It’s probably no news to most people who work that poor leaders produce disgruntled, unengaged employees. Our research also shows convincingly that great leaders do the opposite — that is, that they produce highly committed, engaged, and productive employees. And the difference is cavernous — in a study of 160,576 employees working for 30,661 leaders at hundreds of companies around the world, we found average commitment scores in the bottom quarter for those unfortunate enough to work for ...

The Best of September 2013

Harvard Business Review - Sep 11

Managing Yourself Make Time for the Work That Matters Julian Birkinshaw and Jordan Cohen Julian Birkinshaw and Jordan Cohen How much time do you spend each day on the work that really matters? How much of the time are you doing something else — filling out expense reports, say, or going to meetings that don’t really require your presence? The knowledge workers the authors interviewed in 39 companies spent a jaw-dropping 41% of their time on those low-value pursuits. But when the authors led 15 ...

Don’t Lose Sight of Creativity’s Real Purpose

Harvard Business Review - Sep 10

Low light. Moderate levels of noise. Alcohol. These are all things that — according to research — enhance our creativity. Those findings are all interesting, no doubt, but the applications of such enhanced creativity in the real world are pretty debatable. By focusing too much on the smallest details, we often lose sight of why creativity is so important in the first place: because it improves people’s lives. That’s the whole point, and it’s something businesses should keep in ...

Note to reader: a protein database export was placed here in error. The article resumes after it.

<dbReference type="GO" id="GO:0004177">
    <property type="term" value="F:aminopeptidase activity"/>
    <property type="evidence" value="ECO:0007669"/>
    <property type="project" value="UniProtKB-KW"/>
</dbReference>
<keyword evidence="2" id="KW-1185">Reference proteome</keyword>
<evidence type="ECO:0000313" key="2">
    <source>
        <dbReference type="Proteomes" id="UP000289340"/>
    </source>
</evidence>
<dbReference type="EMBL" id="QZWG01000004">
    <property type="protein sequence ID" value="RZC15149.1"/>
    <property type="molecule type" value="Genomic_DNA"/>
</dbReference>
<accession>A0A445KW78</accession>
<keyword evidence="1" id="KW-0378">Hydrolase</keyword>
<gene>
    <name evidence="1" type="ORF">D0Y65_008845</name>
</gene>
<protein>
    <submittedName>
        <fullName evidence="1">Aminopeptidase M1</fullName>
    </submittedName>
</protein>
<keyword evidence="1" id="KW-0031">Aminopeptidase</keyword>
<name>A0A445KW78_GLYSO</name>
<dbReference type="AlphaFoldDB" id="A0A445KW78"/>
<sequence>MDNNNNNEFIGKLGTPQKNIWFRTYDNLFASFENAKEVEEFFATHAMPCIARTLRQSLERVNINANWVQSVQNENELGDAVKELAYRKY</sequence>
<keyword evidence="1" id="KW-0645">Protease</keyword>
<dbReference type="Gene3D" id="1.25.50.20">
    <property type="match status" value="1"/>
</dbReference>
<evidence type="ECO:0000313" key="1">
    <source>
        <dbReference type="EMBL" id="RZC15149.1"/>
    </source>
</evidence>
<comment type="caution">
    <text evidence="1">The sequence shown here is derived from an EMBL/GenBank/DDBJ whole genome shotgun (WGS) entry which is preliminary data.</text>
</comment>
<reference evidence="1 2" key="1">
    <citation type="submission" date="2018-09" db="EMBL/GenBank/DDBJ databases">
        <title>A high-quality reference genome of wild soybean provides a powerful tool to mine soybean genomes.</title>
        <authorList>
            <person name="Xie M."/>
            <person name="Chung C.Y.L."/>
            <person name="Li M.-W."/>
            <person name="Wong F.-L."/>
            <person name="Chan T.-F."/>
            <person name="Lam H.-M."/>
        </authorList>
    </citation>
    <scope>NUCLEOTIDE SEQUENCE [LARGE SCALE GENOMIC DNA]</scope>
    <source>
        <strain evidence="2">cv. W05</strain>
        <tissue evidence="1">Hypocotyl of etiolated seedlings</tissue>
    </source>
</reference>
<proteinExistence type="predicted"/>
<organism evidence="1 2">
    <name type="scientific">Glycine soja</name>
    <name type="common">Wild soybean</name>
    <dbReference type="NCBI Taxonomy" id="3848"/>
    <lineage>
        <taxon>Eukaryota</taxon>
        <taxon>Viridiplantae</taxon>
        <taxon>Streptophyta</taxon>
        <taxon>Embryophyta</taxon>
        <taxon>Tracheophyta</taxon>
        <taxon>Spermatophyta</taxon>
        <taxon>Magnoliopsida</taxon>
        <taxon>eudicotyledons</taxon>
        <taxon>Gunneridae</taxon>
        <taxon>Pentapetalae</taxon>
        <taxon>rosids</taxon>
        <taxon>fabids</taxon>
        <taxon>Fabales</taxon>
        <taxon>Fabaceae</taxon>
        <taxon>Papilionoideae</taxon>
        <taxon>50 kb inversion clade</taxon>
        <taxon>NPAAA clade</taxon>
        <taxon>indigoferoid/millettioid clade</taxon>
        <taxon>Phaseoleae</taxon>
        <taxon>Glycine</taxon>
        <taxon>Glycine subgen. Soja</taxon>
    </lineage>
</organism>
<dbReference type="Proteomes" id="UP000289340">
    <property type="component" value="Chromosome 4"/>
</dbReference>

Managing a ‘seismic shift’

Harvard Gazette Online - Sep 10

Harvard simultaneously faces stiff economic challenges and evolving opportunities, President Drew Faust said in her opening-of-year speech.

The media, remade

Harvard Gazette Online - Sep 10

Three spring 2013 fellows at the Joan Shorenstein Center on the Press, Politics and Public Policy, in collaboration with the Nieman Journalism Lab, this week launched an oral history/research multimedia project called “Riptide” to document the digital disruption of the news business and what that means for the future of news gathering and news publishing.

Forks, knives, beakers

Harvard Gazette Online - Sep 10

New York Times columnist Harold McGee and chef Dave Arnold introduced this year's “Science and Cooking” public lecture series, which runs through December.

Summer in the lab

Harvard Gazette Online - Sep 10

Students from local high schools spent a chunk of the summer at work in a Harvard lab as part of program co-sponsored by the University’s Life Sciences Education program and the Howard Hughes Medical Institute.

Grad students make impact

Harvard Gazette Online - Sep 10